Karijolich and Yu demonstrate nonsense suppression through pseudouridylation of termination codons both in vitro and in yeast. When the authors characterized the proteins synthesized following nonsense suppression, they uncovered another surprise. Rather than incorporating a random amino acid at the site occupied by the isomerized termination codon, the translation machinery specifically incorporates either serine or threonine at ΨAA and ΨAG, and either tyrosine or phenylalanine at ΨGA.

This observation is noteworthy because, although the two sets of amino acids have chemical commonalities (threonine and serine both have a hydroxyl group, and tyrosine and phenylalanine share a phenyl ring), the anticodons of tRNAs for the four amino acids do not show any obvious complementarity to the termination codons. Mechanistically, this implies that pseudouridylation of termination codons leads not only to a loss of recognition by release factors, but also to a gain of recognition by specific aminoacyl-tRNAs. The fidelity of normal translation is enhanced through a proofreading process in which the accuracy of codon–anticodon pairing is communicated across the ribosome to the amino-acylated (acceptor) end of tRNA. Perhaps pseudouridylation of termination codons also affects this process.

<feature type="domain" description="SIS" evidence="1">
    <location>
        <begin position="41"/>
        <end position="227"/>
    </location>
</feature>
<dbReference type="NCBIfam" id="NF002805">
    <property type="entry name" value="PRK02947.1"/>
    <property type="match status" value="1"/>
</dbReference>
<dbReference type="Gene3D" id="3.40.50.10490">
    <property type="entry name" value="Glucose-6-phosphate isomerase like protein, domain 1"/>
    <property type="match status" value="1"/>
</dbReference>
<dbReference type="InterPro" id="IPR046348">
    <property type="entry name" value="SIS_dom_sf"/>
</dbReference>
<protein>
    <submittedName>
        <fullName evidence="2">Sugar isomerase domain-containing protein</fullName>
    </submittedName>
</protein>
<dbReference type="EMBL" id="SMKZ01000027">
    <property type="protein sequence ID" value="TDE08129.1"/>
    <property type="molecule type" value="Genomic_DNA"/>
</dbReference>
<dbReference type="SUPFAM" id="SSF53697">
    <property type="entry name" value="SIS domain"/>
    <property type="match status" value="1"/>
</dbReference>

Site-specific enzymes called pseudouridine synthases produce Ψ from U residues of cellular RNAs6. Eukaryotes and archaea have a versatile class of pseudouridine synthases called H/ACA ribonucleoproteins (RNPs)7. These complexes have their four core proteins in common, but each assembles using one of many different RNAs (containing evolutionarily conserved sequence elements called H and ACA). The RNA component is called a guide RNA because it has a stretch of nucleotides complementary to the sequences that flank the uridine of the substrate RNA targeted for pseudouridylation. This sequence complementarity is necessary and sufficient for directing the H/ACA RNP to pseudouridylate a cellular RNA in vivo.